I’ve come to notice at least a couple of neighborhood/district-centric bike racks around the city. Above is one kind found throughout Eat Street in South Minneapolis to accompany the several banners lining the lamp posts. I’ve also seen some Standish-Ericsson ones, which are useful since some neighborhood names like that one don’t exactly roll off the tongue. I’d like to see these become more common practice to help better define “place” in our many, varied neighborhoods and business districts.
Northeast is a great neighborhood and I like my little corner bordering Lowry Ave. Lowry apparently had more life in it not to long ago. I had no idea the empty Little Jack’s Steakhouse had previously been bought by a Korean owner who added Korean items to the old-school steakhouse menu: except that it closed. You mean I could have had hot Korean noodle soups just a short walk away in the winter? Dammit. Unfortunately, like most of the few commercial spaces available on and near Lowry it now sits empty with no signs of a new incarnation anytime soon.
Other streets with a commercial presence such as 13th and Marshall have pretty much been filled up with plenty of places to eat, hangout, and shop, so now that Psycho Suzi’s has moved south leaving an empty structure , Little Jack’s having closed, the furniture place closed in the 648 building, well, you get the picture: not much doin’ here. There are a couple of dive bars (Tony Jaro’s and NE Palace), a gussied-up sports bar-restaurant (Stanley’s), a couple of liquor stores, a Greek restaurant (Marina), a salon (The Hive), and a tattoo parlor (Live Fast Die Young), but it’s still pretty dead and just a handful more places to add variety (restaurants please) would make it a more lively place worth visiting. Psycho Suzi’s old location certainly proves that you could execute a unique destination concept here, a tiki bar in this case, and attract droves of customers to an area lacking much to do. Too many customers, in fact, is why they had to move to a larger location just a little ways down south.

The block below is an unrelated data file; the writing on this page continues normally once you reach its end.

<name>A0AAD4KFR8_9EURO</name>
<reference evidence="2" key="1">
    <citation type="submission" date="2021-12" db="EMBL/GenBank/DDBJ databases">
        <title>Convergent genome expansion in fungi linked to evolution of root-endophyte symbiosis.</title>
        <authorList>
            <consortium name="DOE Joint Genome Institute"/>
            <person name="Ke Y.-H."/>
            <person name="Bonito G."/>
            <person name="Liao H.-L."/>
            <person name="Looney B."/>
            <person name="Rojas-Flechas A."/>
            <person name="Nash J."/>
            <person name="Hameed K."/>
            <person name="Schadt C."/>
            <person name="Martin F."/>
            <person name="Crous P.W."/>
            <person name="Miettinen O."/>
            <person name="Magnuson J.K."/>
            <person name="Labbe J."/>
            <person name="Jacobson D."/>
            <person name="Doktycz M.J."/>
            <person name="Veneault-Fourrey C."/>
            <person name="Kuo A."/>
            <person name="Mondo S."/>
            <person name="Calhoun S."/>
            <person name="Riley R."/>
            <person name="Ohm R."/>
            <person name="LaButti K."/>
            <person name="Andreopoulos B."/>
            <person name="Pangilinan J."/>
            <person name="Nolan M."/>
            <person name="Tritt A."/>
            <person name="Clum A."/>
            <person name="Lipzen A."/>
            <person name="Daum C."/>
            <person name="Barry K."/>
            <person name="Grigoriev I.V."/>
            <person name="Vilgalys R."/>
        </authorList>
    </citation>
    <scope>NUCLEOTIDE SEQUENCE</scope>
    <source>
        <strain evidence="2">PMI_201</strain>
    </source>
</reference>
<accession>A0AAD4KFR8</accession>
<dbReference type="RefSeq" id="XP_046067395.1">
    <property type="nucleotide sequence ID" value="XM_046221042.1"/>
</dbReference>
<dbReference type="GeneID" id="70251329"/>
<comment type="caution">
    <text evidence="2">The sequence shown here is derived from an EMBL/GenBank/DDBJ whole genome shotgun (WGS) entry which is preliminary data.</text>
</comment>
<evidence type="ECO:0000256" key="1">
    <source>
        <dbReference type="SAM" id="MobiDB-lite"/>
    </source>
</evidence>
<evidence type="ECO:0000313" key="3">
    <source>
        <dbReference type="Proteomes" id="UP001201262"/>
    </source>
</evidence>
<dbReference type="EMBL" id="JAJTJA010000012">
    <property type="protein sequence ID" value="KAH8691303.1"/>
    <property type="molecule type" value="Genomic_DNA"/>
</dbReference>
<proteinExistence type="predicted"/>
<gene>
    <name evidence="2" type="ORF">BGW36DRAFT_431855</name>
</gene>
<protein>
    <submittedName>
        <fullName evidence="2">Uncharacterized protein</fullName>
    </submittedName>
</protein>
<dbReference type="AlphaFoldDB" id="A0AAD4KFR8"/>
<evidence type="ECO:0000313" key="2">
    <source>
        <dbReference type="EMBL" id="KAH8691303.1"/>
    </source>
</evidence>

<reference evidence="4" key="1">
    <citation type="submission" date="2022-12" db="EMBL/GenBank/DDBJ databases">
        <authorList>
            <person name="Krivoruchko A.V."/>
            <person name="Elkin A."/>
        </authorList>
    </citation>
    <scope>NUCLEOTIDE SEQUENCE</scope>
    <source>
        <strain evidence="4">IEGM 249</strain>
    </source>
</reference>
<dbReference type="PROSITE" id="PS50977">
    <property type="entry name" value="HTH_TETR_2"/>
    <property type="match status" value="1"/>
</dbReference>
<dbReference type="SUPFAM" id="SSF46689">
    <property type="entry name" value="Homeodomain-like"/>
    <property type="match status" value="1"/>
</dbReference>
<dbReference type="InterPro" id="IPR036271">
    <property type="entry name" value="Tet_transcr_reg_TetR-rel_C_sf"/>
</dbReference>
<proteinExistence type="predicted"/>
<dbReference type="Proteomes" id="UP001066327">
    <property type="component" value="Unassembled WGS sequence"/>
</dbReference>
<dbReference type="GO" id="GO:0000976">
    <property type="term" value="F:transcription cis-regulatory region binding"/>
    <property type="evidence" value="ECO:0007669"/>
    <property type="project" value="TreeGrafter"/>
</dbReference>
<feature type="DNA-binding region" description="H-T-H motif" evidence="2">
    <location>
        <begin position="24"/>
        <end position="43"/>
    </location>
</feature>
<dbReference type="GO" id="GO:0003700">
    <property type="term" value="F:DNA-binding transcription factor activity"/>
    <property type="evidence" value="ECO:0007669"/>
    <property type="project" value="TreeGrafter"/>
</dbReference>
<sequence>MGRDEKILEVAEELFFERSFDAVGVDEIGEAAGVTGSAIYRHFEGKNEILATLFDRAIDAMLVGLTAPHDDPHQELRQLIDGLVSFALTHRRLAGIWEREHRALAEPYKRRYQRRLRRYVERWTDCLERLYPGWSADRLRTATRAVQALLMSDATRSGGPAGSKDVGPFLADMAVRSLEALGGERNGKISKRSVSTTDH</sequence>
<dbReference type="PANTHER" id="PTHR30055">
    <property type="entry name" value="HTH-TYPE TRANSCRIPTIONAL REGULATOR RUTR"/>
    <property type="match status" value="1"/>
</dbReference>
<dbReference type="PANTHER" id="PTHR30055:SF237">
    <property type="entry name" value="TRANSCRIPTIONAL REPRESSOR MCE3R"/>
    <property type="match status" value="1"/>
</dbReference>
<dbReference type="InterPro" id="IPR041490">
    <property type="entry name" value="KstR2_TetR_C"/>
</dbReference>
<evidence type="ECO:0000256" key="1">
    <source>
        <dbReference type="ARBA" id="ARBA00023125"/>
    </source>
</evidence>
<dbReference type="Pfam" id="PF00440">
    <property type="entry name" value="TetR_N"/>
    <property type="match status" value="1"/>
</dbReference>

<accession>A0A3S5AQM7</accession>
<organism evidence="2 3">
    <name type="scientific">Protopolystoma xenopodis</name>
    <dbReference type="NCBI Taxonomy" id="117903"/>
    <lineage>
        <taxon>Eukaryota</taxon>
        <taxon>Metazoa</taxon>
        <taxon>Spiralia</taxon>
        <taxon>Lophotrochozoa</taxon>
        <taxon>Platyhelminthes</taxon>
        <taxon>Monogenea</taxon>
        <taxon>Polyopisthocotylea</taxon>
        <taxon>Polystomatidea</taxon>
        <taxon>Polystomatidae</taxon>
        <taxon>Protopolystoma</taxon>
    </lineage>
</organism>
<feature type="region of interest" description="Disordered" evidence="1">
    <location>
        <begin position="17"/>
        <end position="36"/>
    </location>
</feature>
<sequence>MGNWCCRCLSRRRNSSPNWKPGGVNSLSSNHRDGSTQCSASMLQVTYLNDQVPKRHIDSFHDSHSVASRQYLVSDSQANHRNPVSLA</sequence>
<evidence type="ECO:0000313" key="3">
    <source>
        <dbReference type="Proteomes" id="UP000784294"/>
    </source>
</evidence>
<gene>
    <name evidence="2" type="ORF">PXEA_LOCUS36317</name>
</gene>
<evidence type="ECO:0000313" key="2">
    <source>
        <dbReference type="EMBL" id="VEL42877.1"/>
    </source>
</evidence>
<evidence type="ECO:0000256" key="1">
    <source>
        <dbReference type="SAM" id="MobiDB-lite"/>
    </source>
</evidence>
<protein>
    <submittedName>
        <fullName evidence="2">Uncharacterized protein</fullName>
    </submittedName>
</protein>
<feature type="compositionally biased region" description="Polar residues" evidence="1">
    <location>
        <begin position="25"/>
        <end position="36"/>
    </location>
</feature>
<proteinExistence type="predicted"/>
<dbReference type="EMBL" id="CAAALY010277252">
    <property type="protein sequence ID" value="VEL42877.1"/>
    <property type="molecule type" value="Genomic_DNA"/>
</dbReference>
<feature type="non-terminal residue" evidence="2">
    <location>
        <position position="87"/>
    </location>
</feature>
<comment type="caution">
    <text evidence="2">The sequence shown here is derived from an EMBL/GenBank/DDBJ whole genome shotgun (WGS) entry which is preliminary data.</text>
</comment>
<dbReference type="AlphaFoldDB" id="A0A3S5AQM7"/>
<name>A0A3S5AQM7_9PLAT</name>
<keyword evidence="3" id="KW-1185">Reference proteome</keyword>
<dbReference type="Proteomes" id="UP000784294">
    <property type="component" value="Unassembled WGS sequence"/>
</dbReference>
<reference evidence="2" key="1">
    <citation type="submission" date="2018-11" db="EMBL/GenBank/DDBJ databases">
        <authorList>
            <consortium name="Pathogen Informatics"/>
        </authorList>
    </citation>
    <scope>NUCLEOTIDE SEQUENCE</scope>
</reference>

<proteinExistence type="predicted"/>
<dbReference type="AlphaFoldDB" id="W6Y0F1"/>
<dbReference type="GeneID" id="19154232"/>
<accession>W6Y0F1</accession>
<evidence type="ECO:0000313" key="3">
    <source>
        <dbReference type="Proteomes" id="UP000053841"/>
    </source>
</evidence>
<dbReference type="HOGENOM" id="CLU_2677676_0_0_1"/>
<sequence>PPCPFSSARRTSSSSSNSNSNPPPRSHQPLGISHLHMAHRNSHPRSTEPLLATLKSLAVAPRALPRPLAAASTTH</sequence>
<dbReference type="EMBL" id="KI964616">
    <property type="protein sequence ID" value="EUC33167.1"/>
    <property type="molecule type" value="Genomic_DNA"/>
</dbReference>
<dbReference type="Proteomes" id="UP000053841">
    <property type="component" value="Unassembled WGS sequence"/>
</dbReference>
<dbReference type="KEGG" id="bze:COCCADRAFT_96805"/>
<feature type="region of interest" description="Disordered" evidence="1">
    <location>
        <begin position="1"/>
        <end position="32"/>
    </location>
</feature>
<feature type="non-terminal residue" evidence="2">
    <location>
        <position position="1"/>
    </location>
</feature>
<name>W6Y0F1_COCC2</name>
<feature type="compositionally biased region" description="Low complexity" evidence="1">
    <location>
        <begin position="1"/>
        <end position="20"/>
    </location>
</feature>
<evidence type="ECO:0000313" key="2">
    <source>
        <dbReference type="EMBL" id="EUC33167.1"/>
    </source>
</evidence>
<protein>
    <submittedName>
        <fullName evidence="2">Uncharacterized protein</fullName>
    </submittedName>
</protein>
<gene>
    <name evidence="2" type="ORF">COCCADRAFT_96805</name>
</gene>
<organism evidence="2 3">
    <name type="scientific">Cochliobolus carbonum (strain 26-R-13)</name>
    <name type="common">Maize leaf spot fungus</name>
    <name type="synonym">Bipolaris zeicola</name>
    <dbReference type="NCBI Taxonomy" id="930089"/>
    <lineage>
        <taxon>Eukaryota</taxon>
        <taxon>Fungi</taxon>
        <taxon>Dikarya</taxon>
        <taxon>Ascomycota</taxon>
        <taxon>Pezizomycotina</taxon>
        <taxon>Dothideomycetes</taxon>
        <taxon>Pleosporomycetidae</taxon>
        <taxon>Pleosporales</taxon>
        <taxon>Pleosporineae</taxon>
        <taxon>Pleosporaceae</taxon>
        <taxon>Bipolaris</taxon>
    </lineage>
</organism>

Just putting this out there since it seems like this part of NE is forgotten and you’ll notice that I also included hotspots within the vicinity to demonstrate the fact that Lowry Ave should not be forgotten since it’s in the company of: Psycho Suzi’s, The Sample Room, Mill City Cafe, Gasthof’s, Jax Cafe and Grumpy’s Bar all just five blocks or less away. So for any entrepreneur(s) who were so moved by my post and convinced by said post that henceforth opens a new destination, say, a Korean restaurant with a liquor license to sell soju (with a sweet happy hour discount), here is a hearty thanks in advance. Thanks!
West Calhoun has a huge missed opportunity near the lakefront of Lake Calhoun where there could be a great little downtown area taking advantage of the lakefront location. Instead, ugly strip-mall development, ironically named Calhoun Village, is the dominant commercial feature which looks like Anywhere, USA rather than a unique, charming village of any sort. In addition to that, patrons of businesses along Lake St have to cross both that and Excelsior Blvd which are heavy traffic streets that cut off easy pedestrian access to the shore.
One good thing is that the dirt lot in the map above is now an urban residential building that rests up against the sidewalk.
To find a nice urban setting you have to skip by this Minneapolis neighborhood on Excelsior and find it just down the road in the suburb of St Louis Park of all places.
In Seattle’s Green Lake neighborhood, another urban neighborhood located on the periphery of a lake, the commercial buildings form a half moon shape thanks to the main road curving away from the lakefront, with a park across a much less daunting two-lane street.